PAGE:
Consider the following quadratic equation: x2 = 9. If asked to solve it, we would naturally take the square root of 9 and end up with 3 and -3. But what if simple square root methods won't do? What if the equation includes x raised to the first power and cannot be easily factored?

Fortunately, there is a method for completing the square. As as result, a quadratic equation can be solved by taking the square root. Let's explore this step by step together.

Say we are given the following equation: Given equation: 4x2 + 13x + 7 = x + 6

## EXAMPLE 1: Completing the square

### STEP 1: Separate The Variable Terms From The Constant Term Separate terms to simplify: 4x2 + 13x - x = 6 - 7

Let's simplify our equation. First, separate the terms that include variables from the constant terms. Next, subtract x from 13x (result is 12x) and subtract 7 from 6 (result is -1).

### STEP 2: Make Sure The Coefficient Of X Squared Is Equal To 1 Divide by the term of x2 : x2 + 3x = -1/4

The method of completing the square works a lot easier when the coefficient of x2 equals 1. The coefficient in our case equals 4. Dividing 4 into each member results in x2 + 3x = - 1/4.

### STEP 3: Complete The Square The coefficient of x is divided by 2 and squared: (3 / 2)2 = 9/4

First we need to find the constant term of our complete square. The coefficient of x, which equals 3 is divided by 2 and squared, giving us 9/4. The resulting 9/4 is added and subtracted: x2 + 3x + 9/4 - 9/4 = -1/4

Then we add and subtract 9/4 as shown above. Doing so does not affect our equation (9/4 - 9/4 = 0), but gives us an expression for the complete square x2 + 3x + 9/4.

### STEP 4: Factor The Expression X squared + 3X + 9/4 Factoring x2 + 3x + 9/4 gives us (x + 3/2)2

Let's now remember a more general (x + a)2 = x2 + 2ax + a2 and use it in the current example. Substituting our numbers gives us:  x2 + 3x + 9/4 = x2 + 2*(3/2)*x + (3/2)2 = (x + 3/2)2.

### STEP 5: Take The Square Root Taking the square root: ((x + 3/2)2)1/2 = (2)1/2. x = 21/2 - 3/2 & x = -21/2 - 3/2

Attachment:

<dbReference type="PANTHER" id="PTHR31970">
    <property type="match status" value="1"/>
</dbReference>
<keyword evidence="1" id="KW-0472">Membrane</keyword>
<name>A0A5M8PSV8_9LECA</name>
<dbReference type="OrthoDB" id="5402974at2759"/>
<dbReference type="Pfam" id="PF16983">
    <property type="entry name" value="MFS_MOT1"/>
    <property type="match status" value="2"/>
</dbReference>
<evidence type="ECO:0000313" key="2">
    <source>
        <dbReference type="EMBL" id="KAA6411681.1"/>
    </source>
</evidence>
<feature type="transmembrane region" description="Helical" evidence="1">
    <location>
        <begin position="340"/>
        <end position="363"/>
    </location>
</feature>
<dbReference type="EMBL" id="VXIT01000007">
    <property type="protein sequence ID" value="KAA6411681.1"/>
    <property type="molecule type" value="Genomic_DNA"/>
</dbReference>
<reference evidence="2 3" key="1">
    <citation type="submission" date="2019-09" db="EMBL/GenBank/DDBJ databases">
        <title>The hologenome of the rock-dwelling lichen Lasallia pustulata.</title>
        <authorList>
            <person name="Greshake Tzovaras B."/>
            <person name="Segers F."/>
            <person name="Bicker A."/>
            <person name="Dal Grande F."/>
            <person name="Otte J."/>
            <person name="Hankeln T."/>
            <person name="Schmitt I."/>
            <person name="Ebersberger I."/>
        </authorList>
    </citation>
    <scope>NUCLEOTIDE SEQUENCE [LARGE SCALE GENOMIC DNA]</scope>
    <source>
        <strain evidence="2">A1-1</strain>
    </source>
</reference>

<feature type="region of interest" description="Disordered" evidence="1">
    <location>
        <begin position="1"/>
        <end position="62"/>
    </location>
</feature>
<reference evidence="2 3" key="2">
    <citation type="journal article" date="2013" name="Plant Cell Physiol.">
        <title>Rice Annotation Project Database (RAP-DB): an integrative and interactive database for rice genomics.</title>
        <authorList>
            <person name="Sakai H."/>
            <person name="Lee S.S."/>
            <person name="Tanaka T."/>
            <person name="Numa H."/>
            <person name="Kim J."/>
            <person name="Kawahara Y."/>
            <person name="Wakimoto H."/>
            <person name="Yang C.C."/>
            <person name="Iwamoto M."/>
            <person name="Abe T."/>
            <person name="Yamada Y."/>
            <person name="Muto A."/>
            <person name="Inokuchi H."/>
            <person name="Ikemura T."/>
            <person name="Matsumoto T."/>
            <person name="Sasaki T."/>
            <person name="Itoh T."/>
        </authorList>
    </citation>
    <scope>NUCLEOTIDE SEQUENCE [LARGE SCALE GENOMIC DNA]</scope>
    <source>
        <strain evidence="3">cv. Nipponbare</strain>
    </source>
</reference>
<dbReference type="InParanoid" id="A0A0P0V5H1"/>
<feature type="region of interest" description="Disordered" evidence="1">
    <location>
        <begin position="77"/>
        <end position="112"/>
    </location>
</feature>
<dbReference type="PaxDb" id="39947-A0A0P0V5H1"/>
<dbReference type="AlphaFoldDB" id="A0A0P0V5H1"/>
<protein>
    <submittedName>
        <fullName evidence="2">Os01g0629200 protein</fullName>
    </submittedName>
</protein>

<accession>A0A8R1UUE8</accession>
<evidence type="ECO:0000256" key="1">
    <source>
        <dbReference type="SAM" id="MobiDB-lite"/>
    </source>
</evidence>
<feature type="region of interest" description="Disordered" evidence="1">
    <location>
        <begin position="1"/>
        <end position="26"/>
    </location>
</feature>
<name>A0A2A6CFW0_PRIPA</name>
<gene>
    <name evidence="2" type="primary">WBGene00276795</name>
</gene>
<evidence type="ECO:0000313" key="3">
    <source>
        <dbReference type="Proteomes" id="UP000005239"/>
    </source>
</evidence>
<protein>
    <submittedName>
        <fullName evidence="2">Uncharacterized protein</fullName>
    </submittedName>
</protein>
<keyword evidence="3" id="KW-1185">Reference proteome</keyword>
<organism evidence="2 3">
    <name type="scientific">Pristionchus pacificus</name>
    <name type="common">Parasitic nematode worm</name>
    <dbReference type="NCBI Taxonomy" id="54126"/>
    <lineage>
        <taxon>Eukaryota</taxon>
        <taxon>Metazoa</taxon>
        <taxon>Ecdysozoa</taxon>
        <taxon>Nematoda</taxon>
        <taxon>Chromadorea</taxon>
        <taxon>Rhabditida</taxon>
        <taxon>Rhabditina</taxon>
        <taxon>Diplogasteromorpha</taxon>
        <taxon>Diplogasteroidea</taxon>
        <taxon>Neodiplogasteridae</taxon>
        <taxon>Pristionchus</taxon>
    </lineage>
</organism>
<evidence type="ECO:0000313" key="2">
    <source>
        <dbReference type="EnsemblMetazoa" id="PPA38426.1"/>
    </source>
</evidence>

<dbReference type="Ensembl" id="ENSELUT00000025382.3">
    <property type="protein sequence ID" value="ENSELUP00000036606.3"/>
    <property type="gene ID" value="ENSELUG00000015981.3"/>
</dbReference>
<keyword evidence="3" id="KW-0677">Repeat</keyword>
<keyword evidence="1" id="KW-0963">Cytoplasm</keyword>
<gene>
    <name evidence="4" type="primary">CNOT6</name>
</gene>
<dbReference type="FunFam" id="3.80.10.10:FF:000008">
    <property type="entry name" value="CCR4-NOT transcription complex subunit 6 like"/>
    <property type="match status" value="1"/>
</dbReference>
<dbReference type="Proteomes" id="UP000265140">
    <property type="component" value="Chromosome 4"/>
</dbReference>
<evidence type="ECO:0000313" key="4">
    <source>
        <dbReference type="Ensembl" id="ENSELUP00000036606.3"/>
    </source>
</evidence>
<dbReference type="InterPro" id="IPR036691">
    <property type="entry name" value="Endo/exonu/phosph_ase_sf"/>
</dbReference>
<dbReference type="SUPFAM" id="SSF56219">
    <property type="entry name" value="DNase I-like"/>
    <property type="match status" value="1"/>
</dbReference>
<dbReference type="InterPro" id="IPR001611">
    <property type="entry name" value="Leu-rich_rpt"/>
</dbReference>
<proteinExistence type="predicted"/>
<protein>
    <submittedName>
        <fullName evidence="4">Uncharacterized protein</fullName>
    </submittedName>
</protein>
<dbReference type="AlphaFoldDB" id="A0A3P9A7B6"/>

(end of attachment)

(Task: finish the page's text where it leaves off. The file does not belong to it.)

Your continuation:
Finally, taking the square root from both sides gives us √(x + 3/2)2 = ±√2. Or simply x + 3/2 = ±√2. We conclude this by solving for x: X1= √2 - 3/2 and X2 = - √2 - 3/2.

## EXAMPLE 2: Let's Solve One More

### STEP 1: Separate The Variable Terms From The Constant Term Separate terms to simplify: 2x2 - x2 + x - 9x = -12 + 7

Simplify by separating the terms with variables from constant terms. Then perform subtraction and addition on both sides of the equation.

### STEP 2: Make Sure The Coefficient Of x squared Is Equal To 1

Here, the coefficient of X2 already equals 1, so no further action needed.

### STEP 3: Complete The Square The coefficient of x is divided by 2 and squared: (-8 / 2)2 = 16

As in previous example, we find the constant term of our complete square. The coefficient of x, which equals -8 is divided by 2 and squared, giving us 16. The resulting 16 is added and subtracted: x2 - 8x + 16 - 16 = -5

We add and subtract 16 and can see that x2 - 8x + 16 gives us a complete square.

### STEP 4: Factor The Expression X squared - 8X + 16 Factoring x2 - 8x + 16 gives us (x - 4)2

Since the constant term -8 is with the minus sign, we use this general form: (x - a)2 = x2 - 2ax + a2. Using our numbers gives us: x2 - 8x + 16 = x2 - 2*(4)*x + (4)2 = (x - 4)2.

### STEP 5: Take The Square Root Taking the square root: ((x - 4)2)1/2 = (11)1/2. x = 4 + 111/2 & x = 4 - 111/2

Finally, taking the square root from both sides gives us √(x - 4)2 = ±√11. Or simply x - 4 = ±√11. We conclude this by solving for x: X1 = 4 + √11 and X2 = 4 - √11

And there you have it!